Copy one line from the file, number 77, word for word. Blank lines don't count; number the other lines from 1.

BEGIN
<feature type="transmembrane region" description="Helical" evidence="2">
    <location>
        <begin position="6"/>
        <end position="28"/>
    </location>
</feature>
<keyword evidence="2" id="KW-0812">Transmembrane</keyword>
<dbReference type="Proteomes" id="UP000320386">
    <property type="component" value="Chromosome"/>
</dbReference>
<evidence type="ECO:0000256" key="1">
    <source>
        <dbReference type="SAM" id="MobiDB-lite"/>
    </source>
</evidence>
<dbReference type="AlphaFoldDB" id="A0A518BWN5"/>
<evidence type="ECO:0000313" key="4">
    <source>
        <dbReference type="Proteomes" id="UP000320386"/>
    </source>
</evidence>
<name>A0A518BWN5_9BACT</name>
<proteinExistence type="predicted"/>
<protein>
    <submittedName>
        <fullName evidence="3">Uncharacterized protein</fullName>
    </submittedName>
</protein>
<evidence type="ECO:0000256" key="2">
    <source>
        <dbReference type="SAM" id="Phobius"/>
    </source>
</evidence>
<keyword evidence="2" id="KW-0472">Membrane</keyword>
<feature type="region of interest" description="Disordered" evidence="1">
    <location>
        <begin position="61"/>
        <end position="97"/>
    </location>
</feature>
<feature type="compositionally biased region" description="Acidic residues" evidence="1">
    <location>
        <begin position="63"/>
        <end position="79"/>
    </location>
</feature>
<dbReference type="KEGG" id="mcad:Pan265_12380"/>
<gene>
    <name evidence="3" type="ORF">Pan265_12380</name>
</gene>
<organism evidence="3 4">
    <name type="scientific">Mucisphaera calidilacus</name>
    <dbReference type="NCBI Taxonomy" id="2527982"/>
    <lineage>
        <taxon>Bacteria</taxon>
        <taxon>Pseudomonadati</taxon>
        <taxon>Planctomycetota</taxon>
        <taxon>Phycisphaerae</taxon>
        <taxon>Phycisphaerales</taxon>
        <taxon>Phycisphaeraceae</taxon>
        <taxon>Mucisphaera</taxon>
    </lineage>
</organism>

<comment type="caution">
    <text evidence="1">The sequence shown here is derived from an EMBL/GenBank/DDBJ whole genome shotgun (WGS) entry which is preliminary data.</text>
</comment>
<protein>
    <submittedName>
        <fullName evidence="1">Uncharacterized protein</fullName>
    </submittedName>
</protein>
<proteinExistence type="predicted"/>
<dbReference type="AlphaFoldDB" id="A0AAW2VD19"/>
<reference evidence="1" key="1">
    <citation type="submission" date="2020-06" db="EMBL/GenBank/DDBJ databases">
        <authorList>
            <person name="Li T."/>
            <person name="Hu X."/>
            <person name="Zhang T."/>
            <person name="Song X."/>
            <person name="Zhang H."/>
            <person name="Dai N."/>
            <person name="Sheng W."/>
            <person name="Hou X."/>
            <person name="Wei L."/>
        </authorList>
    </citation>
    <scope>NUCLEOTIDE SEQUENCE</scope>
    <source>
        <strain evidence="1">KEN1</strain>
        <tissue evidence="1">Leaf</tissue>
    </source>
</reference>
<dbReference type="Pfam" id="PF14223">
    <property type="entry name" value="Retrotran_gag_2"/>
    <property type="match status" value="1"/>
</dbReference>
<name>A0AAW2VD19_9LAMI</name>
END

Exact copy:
            <person name="Li T."/>